Posture Tips

Check your posture. Stand with your back to the wall, heels about 3 inches from the wall. Place one hand behind your neck with the back of the hand against the wall and the other hand behind your low back with a palm against the wall. If there is excessive space between your back and the wall, such that you can easily move your hands forward and back more than one inch, some adjustment in your posture might be necessary to restore the normal curves of your spine.


To check your posture from the front:

Good Posture Bad Posture
Is your head held straight? Is your head tilted to one side or the other?
Are your shoulders level? Is one shoulder lower than the other?
Are the spaces between your arms and sides equal? Are the spaces between your arms and sides unequal?
Are your hips level? Is one hip higher than the other?
Do your kneecaps face straight ahead? Do one or both of your kneecaps turn in or out?
Are your ankles straight? Do your ankles turn in so that your weight is on the inside of your feet?



To check your posture from a side view. The easiest way is to have a friend take a picture and then evaluate the following:

Good Posture Bad Posture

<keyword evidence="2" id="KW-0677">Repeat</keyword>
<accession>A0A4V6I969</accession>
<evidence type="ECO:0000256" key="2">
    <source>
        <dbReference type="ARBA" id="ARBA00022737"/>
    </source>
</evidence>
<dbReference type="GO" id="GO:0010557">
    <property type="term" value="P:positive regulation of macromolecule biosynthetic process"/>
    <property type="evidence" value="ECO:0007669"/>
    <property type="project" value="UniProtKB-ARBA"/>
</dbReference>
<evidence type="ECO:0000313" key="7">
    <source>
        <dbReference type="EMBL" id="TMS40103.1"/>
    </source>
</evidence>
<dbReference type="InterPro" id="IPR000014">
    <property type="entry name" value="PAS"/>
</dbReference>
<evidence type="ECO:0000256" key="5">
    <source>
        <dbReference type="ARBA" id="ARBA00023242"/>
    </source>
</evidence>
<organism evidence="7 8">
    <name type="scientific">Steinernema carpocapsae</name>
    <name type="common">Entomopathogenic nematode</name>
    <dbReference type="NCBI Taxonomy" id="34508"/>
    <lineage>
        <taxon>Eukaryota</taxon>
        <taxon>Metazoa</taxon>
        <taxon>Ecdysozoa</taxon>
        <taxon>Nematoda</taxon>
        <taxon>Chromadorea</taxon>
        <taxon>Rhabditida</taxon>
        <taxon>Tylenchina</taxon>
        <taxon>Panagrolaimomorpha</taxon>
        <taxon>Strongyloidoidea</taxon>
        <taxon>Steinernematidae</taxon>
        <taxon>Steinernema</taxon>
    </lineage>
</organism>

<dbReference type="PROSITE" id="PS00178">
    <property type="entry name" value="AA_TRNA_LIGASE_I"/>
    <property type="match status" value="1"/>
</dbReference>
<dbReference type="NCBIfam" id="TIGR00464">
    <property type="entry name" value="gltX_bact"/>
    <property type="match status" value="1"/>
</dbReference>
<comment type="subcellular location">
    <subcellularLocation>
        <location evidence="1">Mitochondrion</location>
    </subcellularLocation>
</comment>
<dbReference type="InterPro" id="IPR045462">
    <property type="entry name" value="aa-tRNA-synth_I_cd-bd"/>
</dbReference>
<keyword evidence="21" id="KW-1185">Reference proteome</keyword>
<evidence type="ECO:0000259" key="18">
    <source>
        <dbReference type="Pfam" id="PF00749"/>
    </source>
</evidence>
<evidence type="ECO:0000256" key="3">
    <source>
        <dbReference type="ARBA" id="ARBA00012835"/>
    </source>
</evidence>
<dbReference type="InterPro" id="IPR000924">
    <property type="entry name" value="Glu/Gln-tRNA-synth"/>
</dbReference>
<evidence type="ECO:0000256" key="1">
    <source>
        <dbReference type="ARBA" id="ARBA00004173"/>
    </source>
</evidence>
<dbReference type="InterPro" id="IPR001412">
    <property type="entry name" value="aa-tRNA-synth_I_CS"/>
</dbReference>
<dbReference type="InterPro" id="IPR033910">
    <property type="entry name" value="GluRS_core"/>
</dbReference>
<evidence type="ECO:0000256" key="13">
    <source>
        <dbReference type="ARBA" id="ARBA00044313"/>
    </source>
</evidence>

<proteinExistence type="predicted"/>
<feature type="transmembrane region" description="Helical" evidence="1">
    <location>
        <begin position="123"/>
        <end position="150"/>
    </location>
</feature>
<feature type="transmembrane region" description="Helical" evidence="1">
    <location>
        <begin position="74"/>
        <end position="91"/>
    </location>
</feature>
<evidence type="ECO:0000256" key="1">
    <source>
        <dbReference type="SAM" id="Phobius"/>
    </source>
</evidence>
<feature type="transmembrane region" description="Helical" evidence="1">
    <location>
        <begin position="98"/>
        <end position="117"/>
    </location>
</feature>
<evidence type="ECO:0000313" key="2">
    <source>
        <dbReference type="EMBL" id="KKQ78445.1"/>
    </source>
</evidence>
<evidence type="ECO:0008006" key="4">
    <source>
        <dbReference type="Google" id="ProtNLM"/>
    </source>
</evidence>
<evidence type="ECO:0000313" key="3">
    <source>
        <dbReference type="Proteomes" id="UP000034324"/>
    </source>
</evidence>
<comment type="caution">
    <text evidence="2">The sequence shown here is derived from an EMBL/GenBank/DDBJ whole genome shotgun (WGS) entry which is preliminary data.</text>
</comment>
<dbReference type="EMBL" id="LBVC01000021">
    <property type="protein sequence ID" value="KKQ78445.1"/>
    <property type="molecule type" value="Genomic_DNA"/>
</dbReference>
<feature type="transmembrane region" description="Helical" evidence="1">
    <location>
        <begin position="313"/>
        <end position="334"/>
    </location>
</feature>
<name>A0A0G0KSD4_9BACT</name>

Is your head held erect? Does your head slump forward?
Is your chin parallel to the floor? Does your chin up with the held head back
Are your shoulders in line with your ears? Are your shoulders drooped forward or pulled back?
Is your chest held moderately elevated and the upper back erect? Is your chest sunk in and your upper back rounded?
Is your abdominal wall flat? Does your abdomen sag?
Does your lower back appear to have a slight forward curve? Is your back too flat with no gentle curve or does it have a curve forward into a hollow back?
Do your knees bend forward? Are your knees thrown back into a locked position?


All of us must consciously work at achieving and maintaining good posture as we go through our various lifecycles. If you’re having trouble maintaining a good posture, we can help.